Should Middle Schoolers Be Drug Tested

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There are few topics more contentious than the question of whether students should be drug-tested. The debate raises questions about human rights, civil liberties, and the state’s role in regulating children’s behavior. Is drug testing a good way to prevent teenage substance abuse at a young age? Or is it an unnecessary intrusion into young people’s lives? Join us as we take a look at this controversial topic.

In recent years, schools across the country have been putting much pressure on students — especially high schoolers — to be drug-free. But should drug testing for middle school students be mandatory? This has been debated repeatedly, but there does not seem to be a right or wrong answer. Instead of considering all the perspectives and genuinely approaching the issue as objectively as possible, nearly everyone seems to have already made up their mind.

Recently, a debate has been stirred up over a proposal to drug test middle schoolers. While some parents and teachers approve of the idea, others have criticized it as a violation of privacy. What do you think? Are there other ways to curb substance abuse in schools?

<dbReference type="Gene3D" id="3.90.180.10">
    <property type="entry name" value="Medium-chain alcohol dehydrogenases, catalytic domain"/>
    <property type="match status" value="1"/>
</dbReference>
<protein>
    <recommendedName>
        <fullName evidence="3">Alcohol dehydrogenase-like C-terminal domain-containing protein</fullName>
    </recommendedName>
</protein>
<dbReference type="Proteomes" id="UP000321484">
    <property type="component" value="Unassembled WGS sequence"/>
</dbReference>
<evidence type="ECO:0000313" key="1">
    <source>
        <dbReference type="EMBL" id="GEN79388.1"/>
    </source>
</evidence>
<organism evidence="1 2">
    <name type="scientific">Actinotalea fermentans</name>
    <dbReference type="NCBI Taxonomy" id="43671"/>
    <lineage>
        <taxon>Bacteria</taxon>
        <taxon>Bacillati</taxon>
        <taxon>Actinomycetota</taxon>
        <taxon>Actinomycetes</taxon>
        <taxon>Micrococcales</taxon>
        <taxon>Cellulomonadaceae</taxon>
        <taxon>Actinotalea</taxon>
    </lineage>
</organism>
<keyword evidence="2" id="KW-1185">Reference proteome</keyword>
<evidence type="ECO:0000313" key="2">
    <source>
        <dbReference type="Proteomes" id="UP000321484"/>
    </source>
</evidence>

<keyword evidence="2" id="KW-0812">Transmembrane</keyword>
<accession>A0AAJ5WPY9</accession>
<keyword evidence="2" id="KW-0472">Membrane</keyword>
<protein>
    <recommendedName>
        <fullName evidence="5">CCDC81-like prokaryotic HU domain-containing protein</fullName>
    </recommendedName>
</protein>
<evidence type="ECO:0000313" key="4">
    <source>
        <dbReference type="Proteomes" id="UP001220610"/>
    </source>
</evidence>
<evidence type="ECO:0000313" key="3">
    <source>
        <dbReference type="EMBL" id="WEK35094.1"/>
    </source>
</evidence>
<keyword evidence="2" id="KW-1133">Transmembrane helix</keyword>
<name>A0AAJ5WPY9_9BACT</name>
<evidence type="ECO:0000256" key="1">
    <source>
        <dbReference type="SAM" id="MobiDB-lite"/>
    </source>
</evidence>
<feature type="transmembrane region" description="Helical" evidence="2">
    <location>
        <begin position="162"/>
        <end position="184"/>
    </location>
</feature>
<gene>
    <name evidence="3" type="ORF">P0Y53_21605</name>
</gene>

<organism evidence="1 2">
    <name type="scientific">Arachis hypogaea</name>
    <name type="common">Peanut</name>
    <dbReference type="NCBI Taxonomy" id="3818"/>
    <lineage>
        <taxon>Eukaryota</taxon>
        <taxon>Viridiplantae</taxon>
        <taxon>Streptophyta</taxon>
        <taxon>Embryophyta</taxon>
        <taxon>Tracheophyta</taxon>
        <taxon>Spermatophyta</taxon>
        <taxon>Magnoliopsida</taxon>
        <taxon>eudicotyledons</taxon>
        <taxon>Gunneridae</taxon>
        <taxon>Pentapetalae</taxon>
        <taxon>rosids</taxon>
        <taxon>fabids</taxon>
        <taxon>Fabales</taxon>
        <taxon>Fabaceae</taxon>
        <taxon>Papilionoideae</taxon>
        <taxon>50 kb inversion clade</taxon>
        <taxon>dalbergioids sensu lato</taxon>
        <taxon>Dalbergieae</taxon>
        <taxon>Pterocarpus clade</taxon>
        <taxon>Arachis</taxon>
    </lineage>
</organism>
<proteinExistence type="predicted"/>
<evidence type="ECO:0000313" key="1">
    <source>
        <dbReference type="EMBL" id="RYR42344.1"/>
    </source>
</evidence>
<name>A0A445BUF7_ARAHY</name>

Should Middle School Students Be Drug Tested? 

  1. The History of Teen Drug Addiction and Drug Testing 

    Adolescents who use drugs are more likely to develop an addiction than adults. The majority of new drug users are under the age of 18. The most important factor in adolescent drug usage is experimentation. However, experimenting is a natural part of life, and just because a kid has tried drugs or alcohol does not imply that they will become addicted. 

    The first formal drug testing in the United States took place in New York in the early 1930s. Shortly after the New York lab opened, several of its employees were recruited to build a second drug testing facility in the United States, located in Florida. 

    The “War on Drugs” of the 1990s helped raise awareness and create strategies for dealing with substance use. Many companies started requiring drug testing for new hires and randomized drug testing for current employees. Random Student Drug Testing (RSDT), which compels kids in sports teams or school groups to be drug tested at school, sprang from these practices.